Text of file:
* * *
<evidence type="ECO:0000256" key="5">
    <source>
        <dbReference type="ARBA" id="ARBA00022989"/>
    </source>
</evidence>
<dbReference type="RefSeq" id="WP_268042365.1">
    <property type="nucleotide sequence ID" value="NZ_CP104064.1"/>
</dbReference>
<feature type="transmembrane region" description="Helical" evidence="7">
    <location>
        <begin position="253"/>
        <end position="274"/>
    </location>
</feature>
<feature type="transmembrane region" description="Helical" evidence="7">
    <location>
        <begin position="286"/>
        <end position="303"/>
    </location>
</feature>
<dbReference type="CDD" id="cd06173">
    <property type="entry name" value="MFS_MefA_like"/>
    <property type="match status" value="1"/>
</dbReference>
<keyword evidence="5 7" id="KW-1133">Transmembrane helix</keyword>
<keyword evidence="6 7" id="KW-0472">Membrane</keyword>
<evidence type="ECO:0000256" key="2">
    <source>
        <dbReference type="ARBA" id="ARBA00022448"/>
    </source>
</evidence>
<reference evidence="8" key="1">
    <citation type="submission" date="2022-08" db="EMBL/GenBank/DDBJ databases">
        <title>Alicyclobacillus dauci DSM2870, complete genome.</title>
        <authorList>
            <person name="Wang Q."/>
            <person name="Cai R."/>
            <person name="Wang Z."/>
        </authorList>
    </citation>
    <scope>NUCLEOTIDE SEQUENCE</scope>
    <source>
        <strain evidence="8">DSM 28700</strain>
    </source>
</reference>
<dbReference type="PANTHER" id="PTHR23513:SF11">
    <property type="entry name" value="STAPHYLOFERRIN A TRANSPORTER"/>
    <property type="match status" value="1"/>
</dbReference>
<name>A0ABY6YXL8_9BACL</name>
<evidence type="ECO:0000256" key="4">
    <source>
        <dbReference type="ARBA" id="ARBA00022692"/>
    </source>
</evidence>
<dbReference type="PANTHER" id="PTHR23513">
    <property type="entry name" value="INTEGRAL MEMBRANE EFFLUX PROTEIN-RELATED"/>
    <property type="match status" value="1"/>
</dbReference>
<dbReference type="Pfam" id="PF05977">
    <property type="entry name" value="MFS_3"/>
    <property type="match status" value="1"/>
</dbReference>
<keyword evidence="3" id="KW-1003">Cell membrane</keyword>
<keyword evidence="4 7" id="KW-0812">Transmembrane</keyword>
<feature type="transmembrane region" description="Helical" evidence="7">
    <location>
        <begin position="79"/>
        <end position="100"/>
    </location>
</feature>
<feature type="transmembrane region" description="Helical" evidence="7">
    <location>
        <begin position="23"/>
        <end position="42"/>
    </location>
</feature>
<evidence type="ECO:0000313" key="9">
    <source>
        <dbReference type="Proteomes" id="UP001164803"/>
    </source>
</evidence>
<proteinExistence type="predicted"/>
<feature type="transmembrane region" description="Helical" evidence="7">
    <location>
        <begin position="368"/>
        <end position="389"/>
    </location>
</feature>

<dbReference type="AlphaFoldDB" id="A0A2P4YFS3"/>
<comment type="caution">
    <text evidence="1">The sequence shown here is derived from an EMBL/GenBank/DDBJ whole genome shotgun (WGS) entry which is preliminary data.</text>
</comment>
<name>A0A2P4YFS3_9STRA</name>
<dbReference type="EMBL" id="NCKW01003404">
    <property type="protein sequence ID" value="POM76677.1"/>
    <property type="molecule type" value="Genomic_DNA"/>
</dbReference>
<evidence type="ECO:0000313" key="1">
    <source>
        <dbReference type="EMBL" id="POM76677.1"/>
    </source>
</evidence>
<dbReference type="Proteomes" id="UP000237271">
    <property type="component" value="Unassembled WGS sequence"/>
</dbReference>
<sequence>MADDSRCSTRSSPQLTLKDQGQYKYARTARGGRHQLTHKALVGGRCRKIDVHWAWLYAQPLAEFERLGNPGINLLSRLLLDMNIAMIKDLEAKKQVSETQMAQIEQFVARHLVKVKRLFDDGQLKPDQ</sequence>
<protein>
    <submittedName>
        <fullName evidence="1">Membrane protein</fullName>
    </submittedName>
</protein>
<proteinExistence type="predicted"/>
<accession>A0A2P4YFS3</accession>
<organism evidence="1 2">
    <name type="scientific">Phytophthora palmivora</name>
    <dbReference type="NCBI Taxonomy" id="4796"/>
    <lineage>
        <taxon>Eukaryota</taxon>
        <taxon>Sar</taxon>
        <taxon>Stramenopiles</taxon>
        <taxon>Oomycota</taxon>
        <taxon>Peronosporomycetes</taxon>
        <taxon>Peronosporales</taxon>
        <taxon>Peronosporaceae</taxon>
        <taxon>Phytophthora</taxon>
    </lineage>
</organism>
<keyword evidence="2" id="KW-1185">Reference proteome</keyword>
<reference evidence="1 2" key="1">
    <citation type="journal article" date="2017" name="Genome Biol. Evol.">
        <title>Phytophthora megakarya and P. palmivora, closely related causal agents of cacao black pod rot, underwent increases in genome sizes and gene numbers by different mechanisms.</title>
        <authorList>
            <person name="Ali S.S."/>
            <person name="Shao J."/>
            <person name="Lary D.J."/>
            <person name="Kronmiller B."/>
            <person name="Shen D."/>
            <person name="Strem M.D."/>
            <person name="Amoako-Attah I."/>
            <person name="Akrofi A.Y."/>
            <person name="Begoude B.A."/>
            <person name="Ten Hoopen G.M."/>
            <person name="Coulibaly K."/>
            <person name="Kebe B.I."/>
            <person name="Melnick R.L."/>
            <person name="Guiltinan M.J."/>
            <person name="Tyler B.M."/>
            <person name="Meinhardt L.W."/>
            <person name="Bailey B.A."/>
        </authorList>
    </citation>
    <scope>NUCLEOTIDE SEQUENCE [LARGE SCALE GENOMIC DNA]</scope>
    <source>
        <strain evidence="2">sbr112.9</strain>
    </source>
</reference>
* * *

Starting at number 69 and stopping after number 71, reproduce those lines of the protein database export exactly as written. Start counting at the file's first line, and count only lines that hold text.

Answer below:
        <end position="100"/>
    </location>
</feature>